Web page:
What is the Joke? A Dialogue
Dissecting the Frog reader and comic presence in his own right, Neil Wates, writes:
Interested to read your deconstruction of the Joke - something a lot of people (including myself) have been trying to get their heads round. I like your approach very much, particularly the point about subverting audience expectations, which reminds me of this masterful, masterful effort from Plum Wodehouse:
"Mr. Wooster, how would you support a wife?"
"Well, I suppose it depends on who's wife it was. A little gentle pressure beneath the elbow while crossing a busy street usually fits the bill."
The point I am interested in is what I am loosely terming the 'mood' of a joke (for now). Some of Frankie Boyle's worst stuff uses exactly the same linguistic and comedic conventions as the above, but the darker subject matter makes it a) seem like a different beast altogether and b) slightly funnier/less funny, dependant on your point of view. I guess what I am loosely grabbing at is that in the subjective world of jokes, there seems to be an equation going on where X = effectiveness of wordplay (into which we incorporate subversion of expectation, maybe), Y = subject matter, Z= Mood (or attitude toward subject matter). So, X+(Y*Z) = Joke, perhaps? Does that work?
I've been thinking about the linguistic value of some forms of comedy, not because I want to come up with some breakthrough theory or anything - just because it tends to ameliorate the joke if there is an evaluated extra level of cleverness (is this part of what we call ‘wit’?), though this is often one of the intangible/abstract reasons why one joke is supposedly 'better' than another. This is often completely separate from subject matter, which is noteworthy. I am not ignoring the completely wonderful subjectivity involved in all this, in fact I am trying to work out why linguistic layout effects jokes precisely because different people find different things funny. A fool’s errand it may be, but I have often wondered if there are one or two constants in the equation alongside the subjective variables of sense of humour, recipient's mood, context, experience etc etc.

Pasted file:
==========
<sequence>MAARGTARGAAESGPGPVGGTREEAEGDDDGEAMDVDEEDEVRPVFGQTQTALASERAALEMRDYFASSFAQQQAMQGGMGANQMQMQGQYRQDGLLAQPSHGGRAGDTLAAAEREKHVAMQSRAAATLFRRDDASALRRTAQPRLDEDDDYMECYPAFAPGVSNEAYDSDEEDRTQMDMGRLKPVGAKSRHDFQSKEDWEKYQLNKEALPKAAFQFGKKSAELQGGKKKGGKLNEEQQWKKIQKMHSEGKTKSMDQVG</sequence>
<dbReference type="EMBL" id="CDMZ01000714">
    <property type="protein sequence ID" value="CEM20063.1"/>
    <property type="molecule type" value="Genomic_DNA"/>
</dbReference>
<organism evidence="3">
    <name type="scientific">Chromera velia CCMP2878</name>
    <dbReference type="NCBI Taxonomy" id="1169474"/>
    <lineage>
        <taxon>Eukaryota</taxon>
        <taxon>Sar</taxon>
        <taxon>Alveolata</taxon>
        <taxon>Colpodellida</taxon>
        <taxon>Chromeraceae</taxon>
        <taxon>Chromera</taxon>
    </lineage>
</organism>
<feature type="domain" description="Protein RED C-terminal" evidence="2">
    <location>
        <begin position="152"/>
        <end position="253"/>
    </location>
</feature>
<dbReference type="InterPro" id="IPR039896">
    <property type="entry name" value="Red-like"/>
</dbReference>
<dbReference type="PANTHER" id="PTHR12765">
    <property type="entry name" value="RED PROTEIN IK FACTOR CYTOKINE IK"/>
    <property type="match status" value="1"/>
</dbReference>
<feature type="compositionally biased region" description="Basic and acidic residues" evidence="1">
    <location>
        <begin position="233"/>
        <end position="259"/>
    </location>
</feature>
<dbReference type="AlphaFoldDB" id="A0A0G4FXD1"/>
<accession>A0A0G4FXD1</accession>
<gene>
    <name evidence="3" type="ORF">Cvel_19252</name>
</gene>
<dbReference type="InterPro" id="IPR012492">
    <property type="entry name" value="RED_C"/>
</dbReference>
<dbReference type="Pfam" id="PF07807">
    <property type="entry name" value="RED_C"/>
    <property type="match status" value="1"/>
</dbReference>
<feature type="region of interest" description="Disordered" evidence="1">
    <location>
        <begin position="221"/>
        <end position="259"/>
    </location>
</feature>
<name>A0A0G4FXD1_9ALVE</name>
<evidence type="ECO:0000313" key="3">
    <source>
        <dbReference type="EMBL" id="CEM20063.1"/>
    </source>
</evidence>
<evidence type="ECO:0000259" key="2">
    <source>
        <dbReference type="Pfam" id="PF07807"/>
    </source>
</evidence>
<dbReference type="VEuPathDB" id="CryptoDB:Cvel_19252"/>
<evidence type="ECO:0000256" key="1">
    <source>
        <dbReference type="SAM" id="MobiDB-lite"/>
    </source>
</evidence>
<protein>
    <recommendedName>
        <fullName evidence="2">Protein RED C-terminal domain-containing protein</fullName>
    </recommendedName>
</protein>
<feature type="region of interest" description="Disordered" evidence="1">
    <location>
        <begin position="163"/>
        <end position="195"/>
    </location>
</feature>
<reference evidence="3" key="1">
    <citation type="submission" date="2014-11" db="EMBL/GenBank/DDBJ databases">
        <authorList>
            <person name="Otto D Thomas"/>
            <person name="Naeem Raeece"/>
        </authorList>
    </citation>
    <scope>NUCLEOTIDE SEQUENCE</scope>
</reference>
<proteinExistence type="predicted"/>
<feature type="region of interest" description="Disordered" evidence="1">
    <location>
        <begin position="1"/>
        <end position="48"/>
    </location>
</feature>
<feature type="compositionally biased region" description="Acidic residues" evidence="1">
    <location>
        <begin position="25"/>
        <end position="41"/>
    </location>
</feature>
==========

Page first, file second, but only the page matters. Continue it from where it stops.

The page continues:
It also hasn't escaped my notice that true to beautiful ironic absurdity there is some kind of Heisenberg uncertainty principle effect: The more the linguistic tricks are appreciated the less obvious humour therein (for most except the nerdiest of nerds like you and I). Heisenberg's unfunny principle? Who knows.
Neil Wates runs Monster Comedy, which has disappointingly little to do with monsters.